This week’s Mono Mondays release comes from the catalog of a top-notch vibraphonist, back when your average musician knew right off the top of his or her head exactly what a vibraphonist was. Kids, if you’re not in the know, you can see a vibraphone by clicking here…and once you’re done taking a gander, be sure to come back here and continue your education by learning a bit about Milt Jackson and his 1957 album, Plenty, Plenty Soul.
The story of Milt Jackson – known to his friends and fans as “Bags” – goes a little something like this: he was discovered by Dizzy Gillespie, who hired him for his sextet in 1946, soon found himself working with the likes of Woody Herman, Thelonious Monk, and Charlie Parker, and within half a decade, he, pianist John Lewis, bassist Ray Brown, and drummer Kenny Clarke had founded the group that would come to call itself the Modern Jazz Quartet.
2 of the "Greats" are getting vinyl upgrades this week. Read all about it here:
Aretha Franklin, Amazing Grace: This may surprise you as much as it surprised us – we first read it on Wikipedia, and it shocked us so much that we made sure to find another source to confirm it – but as of 2013, this 1972 live gospel album was the biggest selling album of Aretha’s entire recording career. (Perhaps needless to say, it is also the biggest selling live gospel album, period.) Recorded at the New Temple Missionary Baptist Church in Los Angeles with the assistance of Rev. James Cleveland and the Southern California Community Choir, Amazing Grace even managed to spawn a minor hit single via Franklin’s take on Marvin Gaye’s “Wholy Holy.”
Hey, kids, remember VHS? (Geez, you know you’re old when you’ve outlived jokes about Beta and reached a point where even VHS has become a punchline…)
Once upon a time, way back in 1995, Morrissey released a concert video on VHS entitled Introducing Morrissey, a performance which found the former Smiths frontman delivering a 15-song set consisting of tracks from his then-current album, Vauxhall and I, his previous effort, Your Arsenal, and several numbers which were – or certainly would become – familiar to his fans from his singles and B-sides. For reasons which we probably could find out but aren’t going to take the time to research, this performance has been languishing in our vaults and has never before been made available on DVD, but at long last, before the format becomes completely obsolete, we’re finally getting around to it. You’re welcome, Morrissey fans!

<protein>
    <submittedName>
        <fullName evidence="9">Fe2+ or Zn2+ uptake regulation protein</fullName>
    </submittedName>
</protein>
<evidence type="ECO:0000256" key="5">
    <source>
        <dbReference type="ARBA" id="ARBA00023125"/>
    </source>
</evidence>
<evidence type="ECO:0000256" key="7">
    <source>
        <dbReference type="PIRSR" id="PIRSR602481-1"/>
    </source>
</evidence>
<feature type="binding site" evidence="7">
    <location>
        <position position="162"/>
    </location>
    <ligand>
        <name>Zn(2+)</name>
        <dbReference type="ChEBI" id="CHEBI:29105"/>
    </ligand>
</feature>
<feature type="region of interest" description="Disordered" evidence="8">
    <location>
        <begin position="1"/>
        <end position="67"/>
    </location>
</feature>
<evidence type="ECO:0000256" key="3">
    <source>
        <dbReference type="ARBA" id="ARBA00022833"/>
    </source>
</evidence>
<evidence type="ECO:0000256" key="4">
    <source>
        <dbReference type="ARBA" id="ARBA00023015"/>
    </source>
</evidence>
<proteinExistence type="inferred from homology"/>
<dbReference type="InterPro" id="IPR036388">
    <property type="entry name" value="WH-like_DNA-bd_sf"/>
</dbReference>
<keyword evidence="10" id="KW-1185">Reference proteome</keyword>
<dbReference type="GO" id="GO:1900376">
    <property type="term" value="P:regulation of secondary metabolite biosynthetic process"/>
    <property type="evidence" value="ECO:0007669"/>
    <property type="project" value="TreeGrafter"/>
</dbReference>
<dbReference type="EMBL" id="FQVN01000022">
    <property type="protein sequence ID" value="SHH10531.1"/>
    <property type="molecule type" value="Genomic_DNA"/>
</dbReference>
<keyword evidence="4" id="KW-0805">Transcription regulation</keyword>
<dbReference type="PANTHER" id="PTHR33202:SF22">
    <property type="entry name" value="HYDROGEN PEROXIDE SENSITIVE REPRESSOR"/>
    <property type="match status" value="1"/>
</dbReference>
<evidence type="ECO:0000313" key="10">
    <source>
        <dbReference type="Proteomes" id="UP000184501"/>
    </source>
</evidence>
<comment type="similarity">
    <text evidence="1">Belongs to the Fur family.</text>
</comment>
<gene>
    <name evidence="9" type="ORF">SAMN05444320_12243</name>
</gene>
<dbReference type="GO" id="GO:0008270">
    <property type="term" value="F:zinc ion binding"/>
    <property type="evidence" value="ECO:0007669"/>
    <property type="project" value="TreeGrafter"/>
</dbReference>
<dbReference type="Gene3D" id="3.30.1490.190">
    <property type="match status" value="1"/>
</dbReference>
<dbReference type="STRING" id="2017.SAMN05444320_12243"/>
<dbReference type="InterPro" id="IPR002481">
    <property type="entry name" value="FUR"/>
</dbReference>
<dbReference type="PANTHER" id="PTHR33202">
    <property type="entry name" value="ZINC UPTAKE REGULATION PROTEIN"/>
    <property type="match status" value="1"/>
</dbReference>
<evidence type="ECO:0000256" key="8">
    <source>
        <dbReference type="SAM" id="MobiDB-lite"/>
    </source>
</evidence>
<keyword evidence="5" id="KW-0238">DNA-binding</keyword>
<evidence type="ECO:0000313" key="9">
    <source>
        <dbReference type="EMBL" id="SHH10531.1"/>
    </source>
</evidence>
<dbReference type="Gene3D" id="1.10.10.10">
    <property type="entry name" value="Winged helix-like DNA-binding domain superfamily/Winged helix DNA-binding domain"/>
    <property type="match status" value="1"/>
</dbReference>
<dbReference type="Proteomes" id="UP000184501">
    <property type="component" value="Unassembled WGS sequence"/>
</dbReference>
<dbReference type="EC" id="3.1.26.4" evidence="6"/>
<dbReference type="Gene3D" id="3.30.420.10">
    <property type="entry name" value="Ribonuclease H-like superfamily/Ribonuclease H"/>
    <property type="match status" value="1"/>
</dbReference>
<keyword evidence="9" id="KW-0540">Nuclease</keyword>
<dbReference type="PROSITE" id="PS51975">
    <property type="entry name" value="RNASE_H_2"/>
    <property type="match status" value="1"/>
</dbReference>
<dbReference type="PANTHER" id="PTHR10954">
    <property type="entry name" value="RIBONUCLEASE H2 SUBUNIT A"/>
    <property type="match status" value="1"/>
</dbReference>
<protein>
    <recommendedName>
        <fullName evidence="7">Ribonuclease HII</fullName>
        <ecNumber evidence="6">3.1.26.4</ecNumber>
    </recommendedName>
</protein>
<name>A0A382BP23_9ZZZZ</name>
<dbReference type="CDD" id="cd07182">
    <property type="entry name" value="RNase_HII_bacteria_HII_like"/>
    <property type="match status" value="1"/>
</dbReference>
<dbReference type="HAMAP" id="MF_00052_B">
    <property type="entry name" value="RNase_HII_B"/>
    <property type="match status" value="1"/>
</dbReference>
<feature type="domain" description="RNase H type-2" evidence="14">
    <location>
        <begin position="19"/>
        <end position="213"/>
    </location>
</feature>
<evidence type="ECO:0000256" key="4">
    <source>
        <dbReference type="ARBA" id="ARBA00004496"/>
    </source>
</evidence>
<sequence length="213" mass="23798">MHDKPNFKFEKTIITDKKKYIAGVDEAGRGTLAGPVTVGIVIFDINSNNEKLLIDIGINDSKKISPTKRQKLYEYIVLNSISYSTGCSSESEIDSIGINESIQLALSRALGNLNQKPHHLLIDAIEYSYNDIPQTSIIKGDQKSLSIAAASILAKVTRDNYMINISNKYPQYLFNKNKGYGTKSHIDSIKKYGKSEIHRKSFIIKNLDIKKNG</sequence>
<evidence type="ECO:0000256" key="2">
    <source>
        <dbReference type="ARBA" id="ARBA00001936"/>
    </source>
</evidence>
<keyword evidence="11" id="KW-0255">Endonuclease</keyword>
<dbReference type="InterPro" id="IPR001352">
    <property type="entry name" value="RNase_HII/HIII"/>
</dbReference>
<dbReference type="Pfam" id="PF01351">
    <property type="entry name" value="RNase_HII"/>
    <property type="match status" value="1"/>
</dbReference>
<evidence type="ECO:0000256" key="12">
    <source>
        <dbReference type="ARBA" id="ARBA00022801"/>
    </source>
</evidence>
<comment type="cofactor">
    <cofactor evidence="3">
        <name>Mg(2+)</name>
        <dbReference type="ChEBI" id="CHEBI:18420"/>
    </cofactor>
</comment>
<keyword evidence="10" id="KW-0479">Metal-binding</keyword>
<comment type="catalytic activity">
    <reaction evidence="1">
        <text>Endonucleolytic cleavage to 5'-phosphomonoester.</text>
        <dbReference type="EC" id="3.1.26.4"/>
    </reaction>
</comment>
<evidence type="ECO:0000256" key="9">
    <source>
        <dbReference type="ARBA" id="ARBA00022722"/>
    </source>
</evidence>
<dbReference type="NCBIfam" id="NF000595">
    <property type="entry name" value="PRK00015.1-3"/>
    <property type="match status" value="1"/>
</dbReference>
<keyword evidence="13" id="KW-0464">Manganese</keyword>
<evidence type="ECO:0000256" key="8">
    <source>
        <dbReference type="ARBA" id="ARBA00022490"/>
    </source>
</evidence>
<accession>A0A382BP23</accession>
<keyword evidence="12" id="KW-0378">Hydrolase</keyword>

Every day, somewhere in the world, sleeping Grateful Dead fans in the middle of a deep sleep suddenly sit upright in bed, screaming in horror. Why? Because they’ve had the same recurring nightmare that strikes all Deadheads at some point: they’ve just bought a live concert recording from their favorite band, and as the sales clerk hands them their purchase, he offers an evil sneer and says, “I hope you enjoy it, because that’s it: there are no more Grateful Dead shows left to be released!”
Oh, we’re only kidding…or at least we think we are, anyway. (If you’ve ever had that dream, you may want to seek professional help.) But even if we’re not, today’s definitely not the day to worry about a lack of Grateful Dead shows, since it’s also the day we’ve just put out Wake Up to Find Out.
If you're a diehard Led Zeppelin fan, then we have no doubt that you already know about the impending continuation of our deluxe reissue program, with the next two albums in the band's discography – IV and Houses of the Holy – hitting record store shelves on October 28. While you anxiously await their arrival, however, we've created a couple of new playlists on YouTube to keep your attention at least slightly occupied 'til then.
Black Dog (Live Video): It's not officially labeled as such, but from what we can tell, this seems to be the performance of the song from The Song Remains the Same, taken from one of their Madison Square Garden shows in July 1973, which is revisited later in this playlist.
Rock 'n' Roll (Live at Knebworth 1979): It was a full-fledged event when the band played Knebworth in '79, the first time they’d performed in the UK since '75. Other artists on the bill for the festival included Todd Rundgren and Utopia, Southside Johnny and the Asbury Jukes, the Marshall Tucker Band, and the New Barbarians, featuring Keith Richards, Ron Wood, and Ian McLagan.